|Matthew Henry's Concise Commentary|
2:1-6 The apostle had no wordly design in his preaching. Suffering in a good cause should sharpen holy resolution. The gospel of Christ at first met with much opposition; and it was preached with contention, with striving in preaching, and against opposition. And as the matter of the apostle's exhortation was true and pure, the manner of his speaking was without guile. The gospel of Christ is designed for mortifying corrupt affections, and that men may be brought under the power of faith. This is the great motive to sincerity, to consider that God not only sees all we do, but knows our thoughts afar off, and searches the heart. And it is from this God who trieth our hearts, that we must receive our reward. The evidences of the apostle's sincerity were, that he avoided flattery and covetousness. He avoided ambition and vain-glory.
Verse 1. - For yourselves, brethren; in contrast to other persons. Not only do strangers report the power and efficacy of our preaching among you, but you yourselves arc experimentally acquainted with it. Know our entrance in unto you; referring, not merely to the mere preaching of the gospel to the Thessalonians, but to the entrance which the gospel found into their hearts - to its coming, not in word only, but also in power (1 Thessalonians 1:5). That it was not in vain; not empty, useless, to no purpose, - descriptive of the character of the apostolic entrance among them. Our entrance among you was not powerless, unreal; on the contrary, it was mighty, energetic, powerful. The reference is chiefly to the manner or mode in which Paul and his companions preached the gospel, though not entirely excluding the success of the gospel among the Thessalonians (comp. l Corinthians 15:14, "And if Christ be not risen, then is our preaching vain, and your faith is also vain").
Gill's Exposition of the Entire Bible
For yourselves, brethren, know our entrance in unto you,.... The apostle having observed in 1 Thessalonians 1:9 that those persons to whom the report of the Gospel being preached at Thessalonica, and the success of it there was made, showed everywhere both what manner of entrance he and his fellow ministers had in that place, and the conversion of many souls there; he enlarges upon the latter, and here reassumes the former, and appeals to the Thessalonians themselves, who must know full well, and better than others, what an entrance it was; and which is to be understood not merely of a corporeal entrance into their city and synagogue, but of their coming among them, by the preaching of the Gospel, as the ministers of the word and ambassadors of Christ:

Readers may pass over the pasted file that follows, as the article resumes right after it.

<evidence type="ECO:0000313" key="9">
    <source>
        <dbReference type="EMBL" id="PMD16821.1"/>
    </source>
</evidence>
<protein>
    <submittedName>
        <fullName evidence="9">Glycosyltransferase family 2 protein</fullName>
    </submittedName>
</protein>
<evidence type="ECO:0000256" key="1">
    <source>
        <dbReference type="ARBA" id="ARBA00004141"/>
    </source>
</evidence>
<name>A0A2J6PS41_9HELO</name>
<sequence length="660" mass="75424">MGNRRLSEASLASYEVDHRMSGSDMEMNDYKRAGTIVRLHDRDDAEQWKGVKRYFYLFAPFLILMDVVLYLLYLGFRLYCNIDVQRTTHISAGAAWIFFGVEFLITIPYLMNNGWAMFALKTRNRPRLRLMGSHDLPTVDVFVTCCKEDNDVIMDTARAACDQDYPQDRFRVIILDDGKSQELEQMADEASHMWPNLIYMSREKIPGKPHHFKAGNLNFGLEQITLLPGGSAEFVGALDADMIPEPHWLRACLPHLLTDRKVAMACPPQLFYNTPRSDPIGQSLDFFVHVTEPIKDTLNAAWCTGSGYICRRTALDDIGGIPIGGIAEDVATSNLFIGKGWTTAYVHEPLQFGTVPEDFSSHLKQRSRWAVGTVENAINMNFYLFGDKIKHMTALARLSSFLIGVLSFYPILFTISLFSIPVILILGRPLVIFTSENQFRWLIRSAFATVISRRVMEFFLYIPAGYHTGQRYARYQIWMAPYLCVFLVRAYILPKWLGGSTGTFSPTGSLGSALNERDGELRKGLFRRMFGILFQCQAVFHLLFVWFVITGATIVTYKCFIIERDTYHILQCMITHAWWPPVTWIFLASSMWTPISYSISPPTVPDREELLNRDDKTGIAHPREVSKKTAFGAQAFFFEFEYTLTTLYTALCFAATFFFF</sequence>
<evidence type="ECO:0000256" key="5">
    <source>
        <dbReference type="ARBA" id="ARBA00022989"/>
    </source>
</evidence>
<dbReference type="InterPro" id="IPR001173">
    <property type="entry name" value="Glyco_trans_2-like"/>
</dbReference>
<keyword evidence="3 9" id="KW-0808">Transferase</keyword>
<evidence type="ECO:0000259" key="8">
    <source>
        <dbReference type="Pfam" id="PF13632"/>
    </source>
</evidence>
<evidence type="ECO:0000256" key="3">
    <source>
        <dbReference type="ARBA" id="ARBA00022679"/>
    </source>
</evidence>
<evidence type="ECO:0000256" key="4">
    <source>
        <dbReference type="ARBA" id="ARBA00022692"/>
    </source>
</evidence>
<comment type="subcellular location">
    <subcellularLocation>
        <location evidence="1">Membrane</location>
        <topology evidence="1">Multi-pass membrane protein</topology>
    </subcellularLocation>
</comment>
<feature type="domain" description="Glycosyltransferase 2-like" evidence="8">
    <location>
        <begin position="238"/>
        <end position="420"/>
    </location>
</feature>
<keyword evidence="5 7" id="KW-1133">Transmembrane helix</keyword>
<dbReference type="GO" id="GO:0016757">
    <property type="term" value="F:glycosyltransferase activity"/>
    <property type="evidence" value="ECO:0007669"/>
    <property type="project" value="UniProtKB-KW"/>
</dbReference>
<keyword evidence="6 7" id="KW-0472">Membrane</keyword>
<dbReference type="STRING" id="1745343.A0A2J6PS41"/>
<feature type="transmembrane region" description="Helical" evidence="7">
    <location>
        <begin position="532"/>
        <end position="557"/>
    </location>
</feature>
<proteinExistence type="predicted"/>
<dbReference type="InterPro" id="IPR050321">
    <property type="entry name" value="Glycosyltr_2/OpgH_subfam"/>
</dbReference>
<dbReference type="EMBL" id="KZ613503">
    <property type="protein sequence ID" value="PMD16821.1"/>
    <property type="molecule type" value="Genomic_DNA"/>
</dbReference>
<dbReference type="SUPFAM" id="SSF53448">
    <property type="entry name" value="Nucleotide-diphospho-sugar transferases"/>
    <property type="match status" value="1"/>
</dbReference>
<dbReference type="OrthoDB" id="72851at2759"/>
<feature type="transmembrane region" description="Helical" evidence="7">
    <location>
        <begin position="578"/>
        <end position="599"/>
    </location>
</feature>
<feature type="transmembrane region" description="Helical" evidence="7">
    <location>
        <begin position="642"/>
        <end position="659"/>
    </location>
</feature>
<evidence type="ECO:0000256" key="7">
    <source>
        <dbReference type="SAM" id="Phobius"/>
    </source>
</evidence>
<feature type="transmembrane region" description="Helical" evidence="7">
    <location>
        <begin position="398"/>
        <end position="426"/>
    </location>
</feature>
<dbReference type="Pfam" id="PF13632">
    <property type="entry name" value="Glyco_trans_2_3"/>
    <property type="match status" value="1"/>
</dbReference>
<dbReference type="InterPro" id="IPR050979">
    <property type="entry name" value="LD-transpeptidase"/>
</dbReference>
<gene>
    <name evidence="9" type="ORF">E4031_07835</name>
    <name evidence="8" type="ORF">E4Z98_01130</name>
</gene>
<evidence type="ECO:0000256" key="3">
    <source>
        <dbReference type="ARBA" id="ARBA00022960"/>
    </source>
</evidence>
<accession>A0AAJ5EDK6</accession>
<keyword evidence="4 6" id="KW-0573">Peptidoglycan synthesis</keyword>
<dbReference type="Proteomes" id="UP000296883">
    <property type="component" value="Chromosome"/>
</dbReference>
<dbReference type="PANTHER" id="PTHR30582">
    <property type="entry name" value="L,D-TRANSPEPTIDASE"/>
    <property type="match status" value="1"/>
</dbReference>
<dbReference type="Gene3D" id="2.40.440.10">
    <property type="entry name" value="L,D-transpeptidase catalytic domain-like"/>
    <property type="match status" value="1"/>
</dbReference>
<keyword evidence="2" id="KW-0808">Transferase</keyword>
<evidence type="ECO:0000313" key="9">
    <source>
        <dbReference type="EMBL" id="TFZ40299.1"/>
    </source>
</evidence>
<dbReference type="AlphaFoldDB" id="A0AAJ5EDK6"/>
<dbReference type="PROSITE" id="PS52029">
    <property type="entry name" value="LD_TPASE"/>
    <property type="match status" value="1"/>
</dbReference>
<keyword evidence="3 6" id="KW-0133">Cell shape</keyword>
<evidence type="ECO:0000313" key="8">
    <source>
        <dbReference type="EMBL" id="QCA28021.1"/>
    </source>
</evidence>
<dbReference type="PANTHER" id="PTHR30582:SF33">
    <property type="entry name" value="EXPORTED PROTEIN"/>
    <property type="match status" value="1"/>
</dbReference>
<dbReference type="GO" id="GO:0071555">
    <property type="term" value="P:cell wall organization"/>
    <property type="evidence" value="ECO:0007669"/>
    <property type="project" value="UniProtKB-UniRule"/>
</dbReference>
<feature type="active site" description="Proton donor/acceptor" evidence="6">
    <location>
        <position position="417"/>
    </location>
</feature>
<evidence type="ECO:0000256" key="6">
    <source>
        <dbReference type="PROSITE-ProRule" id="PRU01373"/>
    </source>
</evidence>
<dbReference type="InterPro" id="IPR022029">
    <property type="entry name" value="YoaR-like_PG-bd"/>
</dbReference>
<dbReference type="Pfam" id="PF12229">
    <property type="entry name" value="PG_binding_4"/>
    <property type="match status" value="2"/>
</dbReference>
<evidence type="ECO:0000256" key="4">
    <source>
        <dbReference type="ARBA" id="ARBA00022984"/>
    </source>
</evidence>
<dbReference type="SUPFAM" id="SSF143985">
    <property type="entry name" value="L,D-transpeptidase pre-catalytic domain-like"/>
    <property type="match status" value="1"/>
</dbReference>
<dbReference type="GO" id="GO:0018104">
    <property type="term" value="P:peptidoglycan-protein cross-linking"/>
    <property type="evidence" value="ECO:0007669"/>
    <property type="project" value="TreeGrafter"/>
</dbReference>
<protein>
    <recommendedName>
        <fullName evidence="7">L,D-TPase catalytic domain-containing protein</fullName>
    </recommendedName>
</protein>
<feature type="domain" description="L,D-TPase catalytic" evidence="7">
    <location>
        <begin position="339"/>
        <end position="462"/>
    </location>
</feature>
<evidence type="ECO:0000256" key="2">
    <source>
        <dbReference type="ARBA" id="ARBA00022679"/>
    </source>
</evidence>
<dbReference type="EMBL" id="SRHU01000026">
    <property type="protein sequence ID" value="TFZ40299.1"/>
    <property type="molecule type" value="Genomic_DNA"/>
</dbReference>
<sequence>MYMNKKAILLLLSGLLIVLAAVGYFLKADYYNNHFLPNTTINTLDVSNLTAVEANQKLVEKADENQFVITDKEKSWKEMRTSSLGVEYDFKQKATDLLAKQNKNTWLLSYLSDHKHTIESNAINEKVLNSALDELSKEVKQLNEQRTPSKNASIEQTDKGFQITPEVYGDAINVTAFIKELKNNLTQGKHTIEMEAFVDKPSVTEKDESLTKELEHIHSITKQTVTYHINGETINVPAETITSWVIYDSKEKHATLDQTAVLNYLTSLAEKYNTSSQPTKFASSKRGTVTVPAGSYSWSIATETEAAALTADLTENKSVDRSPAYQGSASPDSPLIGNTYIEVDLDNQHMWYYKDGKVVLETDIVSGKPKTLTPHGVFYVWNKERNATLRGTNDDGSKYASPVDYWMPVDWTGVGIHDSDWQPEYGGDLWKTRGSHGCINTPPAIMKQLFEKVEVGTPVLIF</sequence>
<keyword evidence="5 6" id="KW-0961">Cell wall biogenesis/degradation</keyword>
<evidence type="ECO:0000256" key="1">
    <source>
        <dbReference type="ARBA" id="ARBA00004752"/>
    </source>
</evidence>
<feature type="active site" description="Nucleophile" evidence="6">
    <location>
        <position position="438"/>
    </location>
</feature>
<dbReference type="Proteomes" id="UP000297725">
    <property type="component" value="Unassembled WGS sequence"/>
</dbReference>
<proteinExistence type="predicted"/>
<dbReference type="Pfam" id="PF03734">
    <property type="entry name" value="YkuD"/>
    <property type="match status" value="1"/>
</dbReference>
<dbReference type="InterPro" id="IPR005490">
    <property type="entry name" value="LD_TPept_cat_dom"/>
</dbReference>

that it was not in vain; it was not a vain show with outward pomp and splendour, as the public entrances of ambassadors into cities usually are; but with great meanness, poverty, reproach, and persecution, having been lately beaten and ill used at Philippi; nor was it with great swelling words of vanity, with the enticing words of man's wisdom, to tickle the ear, please the fancy, and work upon the passions of natural men, in which manner the false teachers came: but the apostle came not with deceit and guile, with flattering words or a cloak of covetousness, or with a view to vain glory and worldly advantage; nor was the message they came with, from the King of kings, a vain, light, empty, and trifling one; but solid and substantial, and of the greatest importance; the doctrine they taught was not comparable to chaff and wind; it was not corrupt philosophy and vain deceit, the traditions and commandments of men, but sound doctrine, the wholesome words of our Lord Jesus Christ: nor was it fruitless and without effect; the word did not return void and empty; but was powerful and efficacious to the conversion of many souls. Christ was with them both to assist them in their ministry, and to bless it to the salvation of men; nor was their coming to Thessalonica an human scheme, a rash enterprise, engaged in on their own heads, on a slight and empty foundation; but upon good and solid grounds, by divine direction and counsel; see Acts 16:9.
Jamieson-Fausset-Brown Bible Commentary
1Th 2:1-20. His Manner of Preaching, and Theirs of Receiving, the Gospel; His Desire to Have Revisited Them Frustrated by Satan.
1. For—confirming 1Th 1:9. He discusses the manner of his fellow missionaries' preaching among them (1Th 1:5, and former part of 1Th 2:9) at 1Th 2:1-12; and the Thessalonians' reception of the word (compare 1Th 1:6, 7, and latter part of 1Th 2:9) at 1Th 2:13-16.
yourselves—Not only do strangers report it, but you know it to be true [Alford] "yourselves."
not in vain—Greek, "not vain," that is, it was full of "power" (1Th 1:5). The Greek for "was," expresses rather "hath been and is," implying the permanent and continuing character of his preaching.
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